"The threat is real"…is that really necessary? I'm surprised they didn't use the theme from 'Jaws' in the soundtrack. They're clearly going the full 'fear sells' route on this rearview radar gadget.

Quite frankly, this is the sort of product and campaign that you'd expect a car company to come up with, to foist more responsibility for road safety onto the vulnerable road user, while creating plenty of uncritical 'buzz' and 'goodwill' about how much they care. (Volvo Lifepaint, anyone?)

Neatly packaged, as you'd expect from Garmin

Last year DC Rainmaker tested the crowd-funded prototype, and gave it a generally positive review, so we know that the kit actually works. And I agree that it's a pretty nifty piece of technology (and typically well packaged, as you'd expect from Garmin).

I just don't understand the need for it.

Cyclists don't need a radar gadget to be hyper-vigilant, hyper-alert and make sure they stay safe. In decades of riding on the roads, I have never had any trouble being aware of vehicles approaching from behind (or any other direction).

But I'm probably not in the target market for this product. Given the scare campaign, I'm guessing that the market segment that Garmin is after is 'nervous, cashed-up, middle-aged, and inexperienced'. (Picture the kind of rider who takes The Rules seriously.)

And this actually makes me a little nervous myself.

Safety theatre

While having a rearview radar might provide some useful information, it is absolutely no substitute for having full situational awareness. It can hardly be a good outcome if an inexperienced rider fails to develop their on-road awareness because they have a gadget to take care of that.

So it's a security blanket, with all the same level of protection that would provide on the road.

How much more info do you need?

I use a rearview mirror, and I've never had any trouble gauging the closing speed of vehicles approaching from behind. Oh yeah, and I also get a good idea of the closing trajectory and likely passing distance of approaching vehicles, which the Varia doesn't seem to help you with.

Even if it is nice to know that the next car is coming in a lot faster than expected, what do you do with that info unless you…umm…take a look? If that incoming missile is two lanes away, I'm not so worried. But as far as I can tell the Varia doesn't provide that detail.

And for what it's worth, the range of my rearview mirror is as far as the human eye can see, which is generally much further than Varia's 140m limit. (But when it comes down to it, it's that last 30–50m that really counts anyway.)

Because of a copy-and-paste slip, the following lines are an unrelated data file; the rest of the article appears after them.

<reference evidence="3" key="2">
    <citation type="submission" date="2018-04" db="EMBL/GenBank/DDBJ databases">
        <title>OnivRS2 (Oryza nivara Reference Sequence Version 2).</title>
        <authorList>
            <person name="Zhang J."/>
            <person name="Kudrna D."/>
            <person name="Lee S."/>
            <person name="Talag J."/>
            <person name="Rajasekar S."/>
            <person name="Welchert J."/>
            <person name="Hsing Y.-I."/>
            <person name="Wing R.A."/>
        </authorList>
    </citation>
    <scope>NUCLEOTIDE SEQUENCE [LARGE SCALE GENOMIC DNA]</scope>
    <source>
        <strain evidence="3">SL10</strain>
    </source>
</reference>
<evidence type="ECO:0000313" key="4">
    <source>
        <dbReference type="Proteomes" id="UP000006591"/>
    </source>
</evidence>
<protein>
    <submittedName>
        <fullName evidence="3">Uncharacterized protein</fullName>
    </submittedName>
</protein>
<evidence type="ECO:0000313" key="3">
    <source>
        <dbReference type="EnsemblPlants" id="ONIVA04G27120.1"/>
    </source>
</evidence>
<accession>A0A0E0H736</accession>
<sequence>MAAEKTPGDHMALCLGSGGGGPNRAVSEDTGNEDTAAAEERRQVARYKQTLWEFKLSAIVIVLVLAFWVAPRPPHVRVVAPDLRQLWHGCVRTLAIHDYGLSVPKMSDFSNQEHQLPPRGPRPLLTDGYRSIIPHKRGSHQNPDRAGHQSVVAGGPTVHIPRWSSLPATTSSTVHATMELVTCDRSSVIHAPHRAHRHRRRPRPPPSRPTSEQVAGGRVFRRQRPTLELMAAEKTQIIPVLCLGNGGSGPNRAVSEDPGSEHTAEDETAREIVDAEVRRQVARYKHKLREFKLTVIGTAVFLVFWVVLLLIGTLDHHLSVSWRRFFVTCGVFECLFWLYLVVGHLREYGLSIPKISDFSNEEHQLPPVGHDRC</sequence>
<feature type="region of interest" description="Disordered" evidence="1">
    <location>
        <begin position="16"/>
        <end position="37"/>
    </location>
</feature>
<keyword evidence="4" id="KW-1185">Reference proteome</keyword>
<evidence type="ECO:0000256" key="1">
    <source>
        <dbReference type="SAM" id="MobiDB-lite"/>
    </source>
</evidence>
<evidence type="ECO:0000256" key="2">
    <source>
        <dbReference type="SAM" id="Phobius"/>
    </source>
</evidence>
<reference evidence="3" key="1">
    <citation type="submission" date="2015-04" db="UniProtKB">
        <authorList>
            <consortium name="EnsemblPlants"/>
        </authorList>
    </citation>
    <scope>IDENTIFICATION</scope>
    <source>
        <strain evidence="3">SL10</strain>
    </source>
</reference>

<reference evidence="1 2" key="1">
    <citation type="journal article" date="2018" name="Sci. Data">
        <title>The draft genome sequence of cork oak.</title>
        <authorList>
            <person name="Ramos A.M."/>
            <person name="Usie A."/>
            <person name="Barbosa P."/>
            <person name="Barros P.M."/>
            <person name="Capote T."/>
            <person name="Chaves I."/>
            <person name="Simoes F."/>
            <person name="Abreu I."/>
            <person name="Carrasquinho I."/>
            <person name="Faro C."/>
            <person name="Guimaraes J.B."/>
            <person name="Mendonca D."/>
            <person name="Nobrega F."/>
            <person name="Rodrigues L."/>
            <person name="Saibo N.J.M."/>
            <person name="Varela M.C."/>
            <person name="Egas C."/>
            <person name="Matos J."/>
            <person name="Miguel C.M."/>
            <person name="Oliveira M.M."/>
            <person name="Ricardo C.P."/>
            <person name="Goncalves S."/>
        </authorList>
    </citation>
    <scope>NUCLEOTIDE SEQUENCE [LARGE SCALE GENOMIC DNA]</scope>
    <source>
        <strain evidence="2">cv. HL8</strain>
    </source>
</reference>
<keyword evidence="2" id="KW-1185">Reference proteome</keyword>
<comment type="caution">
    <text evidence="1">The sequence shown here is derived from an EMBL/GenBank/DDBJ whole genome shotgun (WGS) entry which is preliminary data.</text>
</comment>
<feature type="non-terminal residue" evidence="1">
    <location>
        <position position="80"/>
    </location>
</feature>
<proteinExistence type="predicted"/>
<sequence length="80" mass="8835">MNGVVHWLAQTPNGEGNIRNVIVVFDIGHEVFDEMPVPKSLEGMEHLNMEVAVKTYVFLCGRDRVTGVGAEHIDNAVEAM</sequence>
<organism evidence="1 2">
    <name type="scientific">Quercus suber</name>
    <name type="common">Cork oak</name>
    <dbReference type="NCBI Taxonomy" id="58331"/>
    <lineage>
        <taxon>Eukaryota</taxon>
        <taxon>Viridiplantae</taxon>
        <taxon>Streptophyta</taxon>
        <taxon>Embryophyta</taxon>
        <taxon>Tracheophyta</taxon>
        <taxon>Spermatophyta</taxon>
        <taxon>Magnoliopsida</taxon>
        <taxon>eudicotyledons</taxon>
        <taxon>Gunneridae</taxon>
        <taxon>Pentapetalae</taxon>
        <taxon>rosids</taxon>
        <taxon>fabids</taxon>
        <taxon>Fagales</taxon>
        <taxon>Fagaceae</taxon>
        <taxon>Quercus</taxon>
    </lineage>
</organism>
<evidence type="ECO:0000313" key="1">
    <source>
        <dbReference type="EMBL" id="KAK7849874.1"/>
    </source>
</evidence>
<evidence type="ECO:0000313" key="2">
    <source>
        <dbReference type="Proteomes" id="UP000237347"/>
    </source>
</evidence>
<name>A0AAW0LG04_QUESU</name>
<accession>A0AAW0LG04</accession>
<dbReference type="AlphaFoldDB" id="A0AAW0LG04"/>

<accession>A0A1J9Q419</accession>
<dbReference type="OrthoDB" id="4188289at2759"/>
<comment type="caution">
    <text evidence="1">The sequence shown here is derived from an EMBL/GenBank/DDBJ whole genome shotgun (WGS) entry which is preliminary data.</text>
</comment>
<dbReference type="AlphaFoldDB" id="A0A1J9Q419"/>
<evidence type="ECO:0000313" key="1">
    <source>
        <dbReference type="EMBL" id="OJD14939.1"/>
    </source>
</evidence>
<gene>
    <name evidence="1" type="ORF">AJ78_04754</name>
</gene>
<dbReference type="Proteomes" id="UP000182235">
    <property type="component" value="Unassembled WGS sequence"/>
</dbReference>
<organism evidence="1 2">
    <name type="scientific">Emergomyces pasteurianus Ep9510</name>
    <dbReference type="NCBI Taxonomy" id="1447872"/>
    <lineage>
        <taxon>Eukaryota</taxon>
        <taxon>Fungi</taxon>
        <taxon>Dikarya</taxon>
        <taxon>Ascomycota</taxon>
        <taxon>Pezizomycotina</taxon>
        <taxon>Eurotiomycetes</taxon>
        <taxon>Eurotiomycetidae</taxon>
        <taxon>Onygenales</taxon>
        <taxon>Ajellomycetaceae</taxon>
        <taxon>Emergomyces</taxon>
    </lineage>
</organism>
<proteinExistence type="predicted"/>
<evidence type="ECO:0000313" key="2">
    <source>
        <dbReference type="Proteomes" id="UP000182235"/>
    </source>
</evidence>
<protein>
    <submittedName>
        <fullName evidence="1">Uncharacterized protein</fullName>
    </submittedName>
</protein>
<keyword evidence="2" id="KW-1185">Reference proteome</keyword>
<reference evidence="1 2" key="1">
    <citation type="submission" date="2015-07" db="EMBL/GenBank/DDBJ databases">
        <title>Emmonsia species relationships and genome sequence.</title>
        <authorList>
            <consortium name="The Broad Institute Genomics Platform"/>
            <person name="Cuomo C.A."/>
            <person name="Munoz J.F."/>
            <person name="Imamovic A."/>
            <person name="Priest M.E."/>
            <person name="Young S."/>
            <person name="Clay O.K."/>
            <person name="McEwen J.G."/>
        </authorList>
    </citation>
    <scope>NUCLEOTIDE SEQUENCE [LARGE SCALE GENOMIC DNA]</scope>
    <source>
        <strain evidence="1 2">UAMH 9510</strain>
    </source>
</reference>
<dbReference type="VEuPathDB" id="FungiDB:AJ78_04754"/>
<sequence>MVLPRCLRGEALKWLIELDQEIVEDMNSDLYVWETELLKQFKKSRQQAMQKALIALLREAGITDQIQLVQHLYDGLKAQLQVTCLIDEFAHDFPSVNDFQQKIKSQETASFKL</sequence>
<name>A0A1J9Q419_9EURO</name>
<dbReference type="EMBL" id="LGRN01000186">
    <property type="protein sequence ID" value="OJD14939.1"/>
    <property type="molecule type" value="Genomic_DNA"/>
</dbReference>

Looking after yourself?

Possibly the worst thing about this device is that if it actually gets traction, one day we'll have post-fatality news reports telling us (with that barely concealed victim-blaming overtone) that "the cyclist was not using a rearview radar".

Sure, the risk is real. The scare is bullshit. I hope Garmin gets caned over this ad. I'm pretty sure they won't. Unfortunately, I suspect there's a ready market for this kind of technowankery.


John Hawkins

How much more useful would this be if it pointed to the side and was combined with a camera that recorded passing distances? No more bullshit excuses from Police that safe passing distance laws are unenforceable.

Treadly and Me

Hey John, police actually have the technology already (at least, this policeman does): BSMART helps the Chattanooga police give the local three-foot passing law some teeth.


It's a real shame. All the onus is being shifted onto the cyclist to do what exactly? Dodge, duck and weave out of the way of death because now every car that shows up on the radar is potentially going to kill you? The Australian posted a particularly bad article promoting it, saying accidents could be avoided if cyclists had more time to react. Exactly how are we supposed to react to a car speeding into us from behind? What are they suggesting, that we just hop up onto the curb and out of the way?

It's all high viz, helmets, lights and now radars! Nothing, absolutely nothing about drivers simply being culpable and *not* driving into (and killing) cyclists.